A Member of the Loyal Opposition

Lughnasa                                              Waning Honey Extraction Moon

Today members of the guide discussion group meet with Katherine Milton at the museum.  We’ve had specific concerns around continuing education and requested this meeting to discuss them with the head of the department that includes Art Adventure, Collection in Focus and Docent programs.

I had this in mind the other day when I wrote about complainers.  Instead of figuring out how to stamp down or stamp out complainers, organizations should welcome honest critics, often the only source of straightforward critique most institutional denizens ever get.   Too often cloaked in a self-justifying cloud of hopes and projects, all folks who work within large organizations of any kind, be they corporate or non-profit, run the risk of filtering evidence through their own biases, unintentionally slanting and weighting feedback.

That’s not say, of course, that every outside critic has the truth, but it is to say that the probability of unbiased feedback rises if it comes from folks whose lives are not intimately entwined with the institution.

My hope is that this process will establish clear channels for guides (all volunteers) and their representatives, that it will open the museum to the voices of that cadre of folks who most often interact with the museum’s public, and that the result will be improved education and resources to the end of excellent tours for museum patrons.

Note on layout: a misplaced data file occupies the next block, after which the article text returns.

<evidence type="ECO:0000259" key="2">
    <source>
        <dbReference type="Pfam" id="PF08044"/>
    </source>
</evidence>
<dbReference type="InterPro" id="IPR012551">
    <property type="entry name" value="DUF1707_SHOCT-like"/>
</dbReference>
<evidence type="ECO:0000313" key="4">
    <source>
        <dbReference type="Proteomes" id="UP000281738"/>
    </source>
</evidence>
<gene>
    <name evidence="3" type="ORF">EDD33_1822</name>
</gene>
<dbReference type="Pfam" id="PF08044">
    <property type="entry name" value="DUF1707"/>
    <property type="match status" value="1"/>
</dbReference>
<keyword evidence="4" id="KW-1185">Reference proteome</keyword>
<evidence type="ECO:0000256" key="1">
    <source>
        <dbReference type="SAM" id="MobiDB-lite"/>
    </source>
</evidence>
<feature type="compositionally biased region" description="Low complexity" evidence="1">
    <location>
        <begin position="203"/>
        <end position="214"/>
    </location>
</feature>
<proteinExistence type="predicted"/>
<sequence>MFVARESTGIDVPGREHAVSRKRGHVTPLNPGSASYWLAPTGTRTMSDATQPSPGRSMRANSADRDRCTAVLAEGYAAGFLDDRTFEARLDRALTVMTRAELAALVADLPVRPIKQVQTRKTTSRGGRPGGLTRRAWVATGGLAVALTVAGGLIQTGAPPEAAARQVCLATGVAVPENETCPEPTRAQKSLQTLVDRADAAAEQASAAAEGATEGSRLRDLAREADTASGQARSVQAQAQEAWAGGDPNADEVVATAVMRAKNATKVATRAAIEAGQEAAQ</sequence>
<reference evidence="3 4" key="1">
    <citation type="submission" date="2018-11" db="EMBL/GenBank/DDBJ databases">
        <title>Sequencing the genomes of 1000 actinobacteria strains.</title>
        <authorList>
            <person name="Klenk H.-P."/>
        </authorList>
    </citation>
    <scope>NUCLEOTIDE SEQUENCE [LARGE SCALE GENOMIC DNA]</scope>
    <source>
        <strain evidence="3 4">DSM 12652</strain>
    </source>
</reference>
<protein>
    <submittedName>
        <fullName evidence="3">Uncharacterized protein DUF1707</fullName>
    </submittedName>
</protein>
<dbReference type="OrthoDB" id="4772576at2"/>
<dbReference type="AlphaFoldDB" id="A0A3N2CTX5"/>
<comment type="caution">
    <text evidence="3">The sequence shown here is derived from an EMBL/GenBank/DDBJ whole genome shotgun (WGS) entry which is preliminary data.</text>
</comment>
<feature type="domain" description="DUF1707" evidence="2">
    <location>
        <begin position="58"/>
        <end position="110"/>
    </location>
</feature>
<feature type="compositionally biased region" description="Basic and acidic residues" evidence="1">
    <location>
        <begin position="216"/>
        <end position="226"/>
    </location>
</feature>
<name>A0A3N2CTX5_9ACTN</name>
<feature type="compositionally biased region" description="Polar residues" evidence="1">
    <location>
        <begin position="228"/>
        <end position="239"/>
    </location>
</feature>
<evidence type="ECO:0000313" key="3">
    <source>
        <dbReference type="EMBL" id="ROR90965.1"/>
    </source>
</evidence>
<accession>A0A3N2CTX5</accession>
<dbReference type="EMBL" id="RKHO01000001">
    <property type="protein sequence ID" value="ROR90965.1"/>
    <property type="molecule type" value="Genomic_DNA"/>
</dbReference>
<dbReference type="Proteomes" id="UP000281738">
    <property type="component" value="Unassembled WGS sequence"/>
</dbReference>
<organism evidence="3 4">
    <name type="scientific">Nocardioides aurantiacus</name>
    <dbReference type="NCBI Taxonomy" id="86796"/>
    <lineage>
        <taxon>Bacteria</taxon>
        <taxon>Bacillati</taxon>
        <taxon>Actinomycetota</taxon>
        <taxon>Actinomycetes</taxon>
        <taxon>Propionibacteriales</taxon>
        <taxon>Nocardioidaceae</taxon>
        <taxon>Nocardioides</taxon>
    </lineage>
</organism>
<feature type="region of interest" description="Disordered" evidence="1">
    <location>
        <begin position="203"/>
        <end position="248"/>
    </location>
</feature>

At the Woolly meeting last night we focused on gratitude, especially for those who had touched our lives in a formative way.  I admitted, as I’ve written here before, that I’ve held at a distance folks who would mentor me. (with one unsuccessful exception, Phil Johnson) “I have an oppositional personality,” I said, “Though none of you may have noticed that.”  Everyone chuckled.

It’s not a surprise to me that I’m involved with this effort.  My ear hears the frustrated, the unheard, the fearful and my heart always aches to make them heard and felt.  Mom and Dad, in different ways, both reached out to the avoided, the uncared about and did it in spite of considerable institutionalized opposition.  I suppose that’s why this feeling has an instinctive feel, something taught before language and learning.

We all have our peculiarities, our deep inclinations, this happens to be mine.

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